Initially, Spreckley’s new nose was gargantuan—three times the size it should be. Where once there had been nothing but a giant pit in the middle of the lieutenant’s face, there was now a bulbous mass of skin and tissue. Gillies likened it to an anteater’s snout: “all my colleagues roared with laughter . . .” Discouraged by the result, Gillies lost faith in the complex technique, vowing never to repeat it. But soon enough, the swelling began to subside, and he was able to remove the excess fibrous tissue around the site. The result was encouraging, as the semblance of a nose began to appear. Gillies wrote, “[H]asty judgment leads often to the discard of the principle the soundness of which may later be proved.”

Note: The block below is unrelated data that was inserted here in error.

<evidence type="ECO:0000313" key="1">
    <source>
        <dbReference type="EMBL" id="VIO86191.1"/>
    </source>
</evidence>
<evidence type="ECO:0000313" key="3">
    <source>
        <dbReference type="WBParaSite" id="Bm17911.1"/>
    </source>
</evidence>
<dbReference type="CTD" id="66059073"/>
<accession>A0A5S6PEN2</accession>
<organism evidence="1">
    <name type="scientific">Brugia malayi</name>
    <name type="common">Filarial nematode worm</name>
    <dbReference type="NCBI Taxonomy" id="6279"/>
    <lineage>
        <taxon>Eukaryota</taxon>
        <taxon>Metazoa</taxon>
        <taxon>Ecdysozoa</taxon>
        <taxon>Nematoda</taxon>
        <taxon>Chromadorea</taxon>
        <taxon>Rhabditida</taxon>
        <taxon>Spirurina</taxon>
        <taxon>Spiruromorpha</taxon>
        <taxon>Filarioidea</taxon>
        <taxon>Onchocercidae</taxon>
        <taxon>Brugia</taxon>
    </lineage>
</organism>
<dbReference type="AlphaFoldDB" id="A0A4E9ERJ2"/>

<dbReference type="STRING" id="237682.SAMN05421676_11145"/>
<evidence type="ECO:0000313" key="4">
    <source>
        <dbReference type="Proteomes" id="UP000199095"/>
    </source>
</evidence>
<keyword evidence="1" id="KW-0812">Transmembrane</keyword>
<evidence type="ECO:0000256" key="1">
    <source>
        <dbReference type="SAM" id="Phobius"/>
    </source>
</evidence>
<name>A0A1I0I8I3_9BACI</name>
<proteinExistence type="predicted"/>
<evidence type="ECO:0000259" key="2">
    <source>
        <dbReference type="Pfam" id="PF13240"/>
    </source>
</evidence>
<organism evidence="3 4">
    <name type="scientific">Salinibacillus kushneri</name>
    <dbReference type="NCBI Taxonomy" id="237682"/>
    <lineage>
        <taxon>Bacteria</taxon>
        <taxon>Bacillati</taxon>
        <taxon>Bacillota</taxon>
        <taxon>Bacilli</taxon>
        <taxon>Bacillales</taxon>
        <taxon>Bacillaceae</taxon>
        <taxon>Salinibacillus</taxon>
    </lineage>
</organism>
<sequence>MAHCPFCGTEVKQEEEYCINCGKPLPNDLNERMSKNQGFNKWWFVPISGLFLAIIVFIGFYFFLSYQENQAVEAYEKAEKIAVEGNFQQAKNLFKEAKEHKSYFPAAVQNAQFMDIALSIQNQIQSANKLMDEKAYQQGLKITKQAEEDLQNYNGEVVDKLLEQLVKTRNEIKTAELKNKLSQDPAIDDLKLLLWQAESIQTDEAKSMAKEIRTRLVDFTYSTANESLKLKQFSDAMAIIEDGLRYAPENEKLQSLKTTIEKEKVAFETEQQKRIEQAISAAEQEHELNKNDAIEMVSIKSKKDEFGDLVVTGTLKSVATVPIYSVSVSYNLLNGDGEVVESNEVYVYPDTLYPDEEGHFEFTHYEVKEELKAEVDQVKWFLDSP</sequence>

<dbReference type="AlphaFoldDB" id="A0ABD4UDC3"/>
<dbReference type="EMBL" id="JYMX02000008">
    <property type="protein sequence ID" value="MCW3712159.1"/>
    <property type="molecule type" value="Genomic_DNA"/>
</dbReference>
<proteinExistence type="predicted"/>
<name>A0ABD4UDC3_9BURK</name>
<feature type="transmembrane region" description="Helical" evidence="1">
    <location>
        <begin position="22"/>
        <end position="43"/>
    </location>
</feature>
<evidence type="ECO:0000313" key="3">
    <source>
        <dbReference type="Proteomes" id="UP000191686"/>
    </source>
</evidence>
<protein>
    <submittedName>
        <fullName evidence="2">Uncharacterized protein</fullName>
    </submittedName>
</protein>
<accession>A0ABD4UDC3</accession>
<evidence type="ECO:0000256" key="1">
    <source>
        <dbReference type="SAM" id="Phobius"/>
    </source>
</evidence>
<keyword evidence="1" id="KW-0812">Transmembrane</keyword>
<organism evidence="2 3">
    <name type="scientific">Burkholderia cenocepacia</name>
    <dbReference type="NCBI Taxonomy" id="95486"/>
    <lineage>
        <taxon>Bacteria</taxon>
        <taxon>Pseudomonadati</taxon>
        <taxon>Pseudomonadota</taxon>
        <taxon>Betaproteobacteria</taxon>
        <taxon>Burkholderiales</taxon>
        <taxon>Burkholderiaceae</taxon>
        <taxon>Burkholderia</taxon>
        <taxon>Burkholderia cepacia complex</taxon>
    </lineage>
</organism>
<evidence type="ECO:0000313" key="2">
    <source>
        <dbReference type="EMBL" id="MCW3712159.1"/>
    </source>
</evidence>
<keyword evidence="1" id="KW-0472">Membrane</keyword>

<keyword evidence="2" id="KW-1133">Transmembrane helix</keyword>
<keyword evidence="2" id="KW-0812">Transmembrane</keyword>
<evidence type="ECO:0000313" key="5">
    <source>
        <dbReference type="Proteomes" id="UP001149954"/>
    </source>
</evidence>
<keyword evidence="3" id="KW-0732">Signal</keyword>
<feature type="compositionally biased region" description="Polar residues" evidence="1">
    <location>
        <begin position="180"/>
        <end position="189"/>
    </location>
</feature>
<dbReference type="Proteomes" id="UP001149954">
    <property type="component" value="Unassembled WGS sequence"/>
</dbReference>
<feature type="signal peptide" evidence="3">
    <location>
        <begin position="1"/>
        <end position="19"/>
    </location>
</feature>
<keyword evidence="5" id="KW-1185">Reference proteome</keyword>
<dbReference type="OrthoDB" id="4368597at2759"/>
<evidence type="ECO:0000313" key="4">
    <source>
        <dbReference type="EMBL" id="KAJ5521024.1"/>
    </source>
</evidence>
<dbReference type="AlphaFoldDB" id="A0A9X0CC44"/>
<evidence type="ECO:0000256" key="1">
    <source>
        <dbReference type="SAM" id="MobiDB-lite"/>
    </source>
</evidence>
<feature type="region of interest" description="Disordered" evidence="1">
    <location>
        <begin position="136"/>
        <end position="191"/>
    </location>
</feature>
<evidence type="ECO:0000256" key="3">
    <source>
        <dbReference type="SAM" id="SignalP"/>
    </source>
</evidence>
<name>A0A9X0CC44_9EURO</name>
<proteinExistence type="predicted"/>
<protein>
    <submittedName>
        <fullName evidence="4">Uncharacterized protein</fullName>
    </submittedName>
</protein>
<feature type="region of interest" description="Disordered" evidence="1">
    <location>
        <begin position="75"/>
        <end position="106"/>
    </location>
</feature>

As Spreckley’s wounds healed and his nose settled into place, he became one of Gillies’s star cases. “Look at Spreckley today,” Gillies joked later in life. “He and his nose went back to the Army in 1939 and served together until [he left the military in] 1950.” It was a happy ending for both the surgeon and his patient. g 

Lindsey Fitzharris holds a doctorate in the history of science and medicine from the University of Oxford. Her previous book was entitled The Butchering Art

This article was featured in June 2022, Issue 2 of the digest